In this final report in a three-part investigation into the controversial sale by France to India of 36 Rafale fighter aircraft, Mediapart reveals, with hitherto unpublished documents, how an influential Indian business intermediary was secretly paid millions of euros by Rafale manufacturer Dassault Aviation and French defence electronics firm Thales. They succeeded in removing anti-corruption clauses from the fighter contract which was subsequently signed by then French defence minister, now foreign minister, Jean-Yves Le Drian. Yann Philippin reports.
A Mediapart investigation can reveal the extent to which the publicly-owned French defence contractor Naval Group has been overseeing the renovation and modernisation of Saudi warships. This vital maintenance work has been taking place as the Saudi navy enforces a punishing blockade on Yemen as part of the ongoing conflict there. Meanwhile lawyers warn that any company that helps or supports the Arab coalition military effort in Yemen could potentially be seen as being complicit in possible war crimes. Eva Thiébaud and Thomas Clerget report.
Serge Dassault, who died on May 28th, 2018, at the age of 93, was a billionaire industrialist in the aviation sector, a former Senator and mayor, and the owner of the conservative daily newspaper Le Figaro. Prevented from having a major role the family business empire until the death of his father, Serge Dassault was driven by ambition and the desire to surpass what Marcel Dassault achieved. But despite his undoubted business successes, Serge Dassault's own legacy was tarnished by corruption affairs and allegations of buying votes, and he was convicted of tax fraud in 2017. Mediapart's Yann Philippin, who has spent many years reporting on the 'Dassault method', reports.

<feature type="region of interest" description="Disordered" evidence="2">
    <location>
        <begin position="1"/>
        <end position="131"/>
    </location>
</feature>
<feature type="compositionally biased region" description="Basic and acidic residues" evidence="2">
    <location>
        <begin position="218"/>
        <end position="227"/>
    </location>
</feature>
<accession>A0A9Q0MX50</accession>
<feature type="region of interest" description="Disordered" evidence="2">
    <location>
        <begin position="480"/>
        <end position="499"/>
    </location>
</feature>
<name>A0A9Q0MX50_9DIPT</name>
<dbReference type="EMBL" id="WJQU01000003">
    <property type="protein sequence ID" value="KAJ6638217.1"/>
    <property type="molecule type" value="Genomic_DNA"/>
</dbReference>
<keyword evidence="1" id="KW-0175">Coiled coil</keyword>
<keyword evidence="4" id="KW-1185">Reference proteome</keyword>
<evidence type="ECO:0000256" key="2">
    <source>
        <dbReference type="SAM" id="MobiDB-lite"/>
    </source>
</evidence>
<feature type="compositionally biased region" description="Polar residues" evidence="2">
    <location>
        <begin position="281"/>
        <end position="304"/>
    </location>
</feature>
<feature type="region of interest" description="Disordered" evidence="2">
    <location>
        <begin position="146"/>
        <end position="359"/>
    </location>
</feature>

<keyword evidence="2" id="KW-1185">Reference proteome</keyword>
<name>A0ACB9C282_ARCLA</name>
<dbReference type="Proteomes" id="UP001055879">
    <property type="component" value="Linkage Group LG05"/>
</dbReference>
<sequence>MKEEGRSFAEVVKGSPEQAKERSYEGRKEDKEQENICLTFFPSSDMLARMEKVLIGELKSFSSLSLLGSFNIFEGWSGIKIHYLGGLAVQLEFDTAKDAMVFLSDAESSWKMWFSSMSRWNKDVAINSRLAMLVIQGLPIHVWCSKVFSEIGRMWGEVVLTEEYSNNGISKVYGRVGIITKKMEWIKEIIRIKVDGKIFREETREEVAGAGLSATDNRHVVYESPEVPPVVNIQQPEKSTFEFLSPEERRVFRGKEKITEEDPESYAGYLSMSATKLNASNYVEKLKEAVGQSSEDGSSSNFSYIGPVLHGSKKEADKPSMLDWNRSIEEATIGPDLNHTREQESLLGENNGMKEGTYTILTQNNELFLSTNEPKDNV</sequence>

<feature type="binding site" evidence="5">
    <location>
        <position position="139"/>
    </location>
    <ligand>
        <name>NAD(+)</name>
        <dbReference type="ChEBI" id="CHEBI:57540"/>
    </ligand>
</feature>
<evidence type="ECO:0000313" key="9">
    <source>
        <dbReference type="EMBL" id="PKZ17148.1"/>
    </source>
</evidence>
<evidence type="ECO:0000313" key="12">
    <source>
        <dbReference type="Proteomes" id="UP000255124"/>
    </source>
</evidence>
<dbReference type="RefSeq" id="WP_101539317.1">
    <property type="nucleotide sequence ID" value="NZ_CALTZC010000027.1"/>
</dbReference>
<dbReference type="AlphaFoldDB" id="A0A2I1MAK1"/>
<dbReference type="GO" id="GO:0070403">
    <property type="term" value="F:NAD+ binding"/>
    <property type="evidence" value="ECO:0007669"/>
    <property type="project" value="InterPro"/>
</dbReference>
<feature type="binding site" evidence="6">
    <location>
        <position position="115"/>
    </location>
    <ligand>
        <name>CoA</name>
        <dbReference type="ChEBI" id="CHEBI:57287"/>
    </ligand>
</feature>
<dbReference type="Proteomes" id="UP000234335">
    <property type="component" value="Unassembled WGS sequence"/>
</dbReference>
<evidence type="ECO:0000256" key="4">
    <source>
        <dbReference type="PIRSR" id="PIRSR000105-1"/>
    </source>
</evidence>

Thales, which manufactures electrical systems for the aerospace and security markets and in which the French state owns a 25% stake, offered 4.76 billion euros for Dutch cybersecurity firm Gemalto and announced that no jobs are expected to be lost in the takeover.
The former EDF chief, now advisor to Russian national nuclear corporation Rosatom, was pushed to withdraw bid by French economy minister.
Proglio, an opponent of French government plans to reduce nuclear energy dependence, is to be replaced by Thales boss Jean-Bernard Lévy.